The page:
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CHAPTER 10 The BIMCO/ISU standard form contracts for wreck removal and marine services: “wreckhire 2010”; “wreckstage 2010” and “wreckfixed 2010”

Law of Tug and Tow and Offshore Contracts

Page 489


The BIMCO/ISU standard form contracts for wreck removal and marine services: “wreckhire 2010”; “wreckstage 2010” and “wreckfixed 2010”

Part A. Introduction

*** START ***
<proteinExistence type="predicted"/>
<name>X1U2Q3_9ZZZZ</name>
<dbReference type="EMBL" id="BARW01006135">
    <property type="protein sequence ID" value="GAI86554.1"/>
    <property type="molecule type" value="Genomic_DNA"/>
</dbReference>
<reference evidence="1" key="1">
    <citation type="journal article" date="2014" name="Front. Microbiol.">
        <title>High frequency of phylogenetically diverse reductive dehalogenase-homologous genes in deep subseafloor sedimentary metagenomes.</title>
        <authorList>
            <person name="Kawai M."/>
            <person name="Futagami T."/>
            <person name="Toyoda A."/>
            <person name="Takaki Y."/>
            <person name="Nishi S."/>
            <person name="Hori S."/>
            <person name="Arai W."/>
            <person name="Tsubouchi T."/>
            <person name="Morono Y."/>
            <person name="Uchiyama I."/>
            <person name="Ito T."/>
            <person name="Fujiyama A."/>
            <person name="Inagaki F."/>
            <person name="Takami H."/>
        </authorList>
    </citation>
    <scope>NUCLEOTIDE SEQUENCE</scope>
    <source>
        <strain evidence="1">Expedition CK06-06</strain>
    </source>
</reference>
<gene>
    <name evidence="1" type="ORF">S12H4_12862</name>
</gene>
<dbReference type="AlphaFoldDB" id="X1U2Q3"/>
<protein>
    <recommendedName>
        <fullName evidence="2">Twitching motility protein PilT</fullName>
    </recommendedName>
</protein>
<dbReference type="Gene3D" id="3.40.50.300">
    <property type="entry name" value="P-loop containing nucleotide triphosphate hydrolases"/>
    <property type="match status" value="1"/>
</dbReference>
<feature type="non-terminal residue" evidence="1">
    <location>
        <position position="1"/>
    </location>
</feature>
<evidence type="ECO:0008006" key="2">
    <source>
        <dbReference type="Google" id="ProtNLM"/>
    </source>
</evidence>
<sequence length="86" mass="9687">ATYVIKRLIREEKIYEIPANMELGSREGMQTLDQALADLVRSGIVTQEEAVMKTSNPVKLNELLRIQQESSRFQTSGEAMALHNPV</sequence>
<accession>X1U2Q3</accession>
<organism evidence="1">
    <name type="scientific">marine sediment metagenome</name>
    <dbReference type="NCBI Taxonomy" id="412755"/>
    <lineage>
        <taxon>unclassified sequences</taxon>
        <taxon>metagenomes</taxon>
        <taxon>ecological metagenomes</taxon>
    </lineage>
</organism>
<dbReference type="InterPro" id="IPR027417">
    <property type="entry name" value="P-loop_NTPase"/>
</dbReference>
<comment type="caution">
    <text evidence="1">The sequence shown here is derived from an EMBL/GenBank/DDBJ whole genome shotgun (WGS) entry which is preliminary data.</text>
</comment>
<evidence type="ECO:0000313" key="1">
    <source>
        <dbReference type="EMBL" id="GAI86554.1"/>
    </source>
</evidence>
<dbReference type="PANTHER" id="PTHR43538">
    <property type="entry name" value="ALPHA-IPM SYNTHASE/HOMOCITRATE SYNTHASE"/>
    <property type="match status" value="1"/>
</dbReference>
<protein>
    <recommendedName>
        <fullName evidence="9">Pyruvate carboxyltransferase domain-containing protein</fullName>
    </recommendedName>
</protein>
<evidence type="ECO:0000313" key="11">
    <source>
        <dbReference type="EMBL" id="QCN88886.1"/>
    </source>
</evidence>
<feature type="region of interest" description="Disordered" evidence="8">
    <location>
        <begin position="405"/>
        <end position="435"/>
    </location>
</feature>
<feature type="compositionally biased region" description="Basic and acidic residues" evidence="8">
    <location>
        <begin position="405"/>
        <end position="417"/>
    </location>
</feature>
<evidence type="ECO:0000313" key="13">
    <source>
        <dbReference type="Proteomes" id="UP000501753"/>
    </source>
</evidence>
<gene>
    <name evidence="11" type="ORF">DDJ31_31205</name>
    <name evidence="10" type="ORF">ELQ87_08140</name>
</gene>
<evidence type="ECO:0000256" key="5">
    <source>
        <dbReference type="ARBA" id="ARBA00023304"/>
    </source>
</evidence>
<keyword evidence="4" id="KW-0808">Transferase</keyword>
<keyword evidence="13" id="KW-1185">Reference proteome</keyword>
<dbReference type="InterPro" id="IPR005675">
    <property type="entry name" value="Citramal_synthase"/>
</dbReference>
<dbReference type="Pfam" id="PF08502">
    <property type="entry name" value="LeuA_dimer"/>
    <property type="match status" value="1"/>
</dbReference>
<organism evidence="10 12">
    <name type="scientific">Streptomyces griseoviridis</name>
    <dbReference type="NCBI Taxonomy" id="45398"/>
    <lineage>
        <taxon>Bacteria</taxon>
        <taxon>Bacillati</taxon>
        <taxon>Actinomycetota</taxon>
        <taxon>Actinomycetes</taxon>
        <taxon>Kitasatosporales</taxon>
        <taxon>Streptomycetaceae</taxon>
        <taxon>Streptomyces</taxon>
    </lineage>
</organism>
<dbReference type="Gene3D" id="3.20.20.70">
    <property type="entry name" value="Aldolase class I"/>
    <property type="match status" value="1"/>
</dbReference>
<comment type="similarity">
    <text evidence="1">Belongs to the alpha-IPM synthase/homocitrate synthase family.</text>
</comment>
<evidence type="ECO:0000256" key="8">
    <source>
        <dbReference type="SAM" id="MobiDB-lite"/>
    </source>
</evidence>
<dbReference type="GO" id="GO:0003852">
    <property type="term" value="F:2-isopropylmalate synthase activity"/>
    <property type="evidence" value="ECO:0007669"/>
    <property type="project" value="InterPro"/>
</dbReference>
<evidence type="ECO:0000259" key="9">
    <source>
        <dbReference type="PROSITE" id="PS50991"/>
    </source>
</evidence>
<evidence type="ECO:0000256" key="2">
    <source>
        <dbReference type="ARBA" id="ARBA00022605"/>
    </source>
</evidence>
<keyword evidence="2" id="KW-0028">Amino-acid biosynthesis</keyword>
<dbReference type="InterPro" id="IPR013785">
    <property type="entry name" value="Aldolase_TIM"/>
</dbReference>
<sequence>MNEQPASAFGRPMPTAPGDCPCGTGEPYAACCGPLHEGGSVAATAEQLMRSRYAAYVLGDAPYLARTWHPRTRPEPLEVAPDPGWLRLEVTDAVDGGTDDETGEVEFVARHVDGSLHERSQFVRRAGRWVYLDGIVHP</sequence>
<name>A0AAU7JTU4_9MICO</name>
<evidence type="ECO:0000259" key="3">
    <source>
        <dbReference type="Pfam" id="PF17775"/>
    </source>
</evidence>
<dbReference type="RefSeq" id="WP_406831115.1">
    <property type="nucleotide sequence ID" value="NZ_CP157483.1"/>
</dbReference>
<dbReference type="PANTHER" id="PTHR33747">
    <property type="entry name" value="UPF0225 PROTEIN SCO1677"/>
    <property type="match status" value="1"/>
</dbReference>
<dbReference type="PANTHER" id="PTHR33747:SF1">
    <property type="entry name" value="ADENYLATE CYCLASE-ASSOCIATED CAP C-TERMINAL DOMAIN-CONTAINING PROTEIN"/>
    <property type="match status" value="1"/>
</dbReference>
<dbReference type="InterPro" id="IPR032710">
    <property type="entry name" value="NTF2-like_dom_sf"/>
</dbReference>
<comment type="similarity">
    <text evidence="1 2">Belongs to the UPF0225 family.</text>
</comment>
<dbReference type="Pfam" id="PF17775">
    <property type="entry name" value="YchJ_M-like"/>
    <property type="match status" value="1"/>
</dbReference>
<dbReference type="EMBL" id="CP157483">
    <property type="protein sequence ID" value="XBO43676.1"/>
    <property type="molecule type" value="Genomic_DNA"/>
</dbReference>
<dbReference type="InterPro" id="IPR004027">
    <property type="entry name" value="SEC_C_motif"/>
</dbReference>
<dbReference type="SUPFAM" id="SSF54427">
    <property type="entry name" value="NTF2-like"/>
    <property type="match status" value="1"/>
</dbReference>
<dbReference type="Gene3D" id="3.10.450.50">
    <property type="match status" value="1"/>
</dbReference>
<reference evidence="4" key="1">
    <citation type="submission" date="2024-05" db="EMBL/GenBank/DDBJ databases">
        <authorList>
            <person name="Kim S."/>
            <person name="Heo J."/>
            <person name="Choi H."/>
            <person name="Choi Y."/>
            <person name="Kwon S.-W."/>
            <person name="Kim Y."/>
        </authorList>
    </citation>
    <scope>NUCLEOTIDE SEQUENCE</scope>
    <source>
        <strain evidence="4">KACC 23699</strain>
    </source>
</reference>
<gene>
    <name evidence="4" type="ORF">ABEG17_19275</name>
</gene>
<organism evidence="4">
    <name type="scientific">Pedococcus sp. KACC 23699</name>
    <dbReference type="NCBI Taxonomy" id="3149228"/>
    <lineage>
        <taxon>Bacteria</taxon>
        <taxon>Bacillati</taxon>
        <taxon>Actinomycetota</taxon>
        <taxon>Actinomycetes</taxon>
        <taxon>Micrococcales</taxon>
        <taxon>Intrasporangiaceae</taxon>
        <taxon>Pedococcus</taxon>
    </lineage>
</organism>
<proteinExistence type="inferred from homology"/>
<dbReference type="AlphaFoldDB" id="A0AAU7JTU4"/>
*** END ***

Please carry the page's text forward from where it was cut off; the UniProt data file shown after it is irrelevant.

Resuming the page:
10.1 An important element of the services rendered by the towage and salvage industry and the offshore services industry consists of wreck removal or similar activities following a collision or other casualty, or upon the cessation of hostilities. The importance of wreck removal in the offshore sector has been increased by the International Convention for the Removal of Wrecks 2007, also known as the Nairobi Convention or “ICRW” (as to which see: Professor N. Gaskell and C. Forrest, “The Wreck Removal Convention 2007” [2016] LMCLQ 60). This enables coastal states to take proportionate measures to remove wrecks which are located in their Exclusive Economic Zone or EEZ (see Article 2), if those wrecks constitute a danger to navigation or to the marine environment (see Articles 1(5) and 6). The Convention in addition to establishing the liability of the shipowner for his wreck and its removal (Articles 9 and 10) requires shipowners to obtain insurance cover for the costs of wreck removal (Article 12) and coastal states have the power of direct action against insurers. The insurance provisions apply to vessels of 300 GT and over and the definition of wreck includes objects that have been on board ships (Article 1(4)). Contracting states have the option under the Convention to extend the convention to wrecks within their territorial waters (Article 3). This is an attractive option and has caused more states to adopt the convention, because of the provisions for compulsory insurance and the right of direct action against the insurer. In the United Kingdom, the Wreck Removal Convention Act 2011 received Royal Assent on 12 July 2011 and entered into force on 14 April 2014, 12 months following the date on which 10 member states have signed it; at the date of writing some 16 states have adopted the Convention. The first report on the functioning of the Act (by the Secretary of State for Transport to the Transport Select Committee: Post-Legislative Assessment of the Wreck Removal Convention Act 2011 (July 2016)) offers a useful perspective into the importance of the powers given to a state party under the Convention in the event of a major maritime casualty. For a forthcoming major modern work on the Convention (in addition to his existing article at [2016] LMCLQ 60) and the law of wreck, see Professor N. Gaskell, Wreck Law, publication of which is due in 2018.

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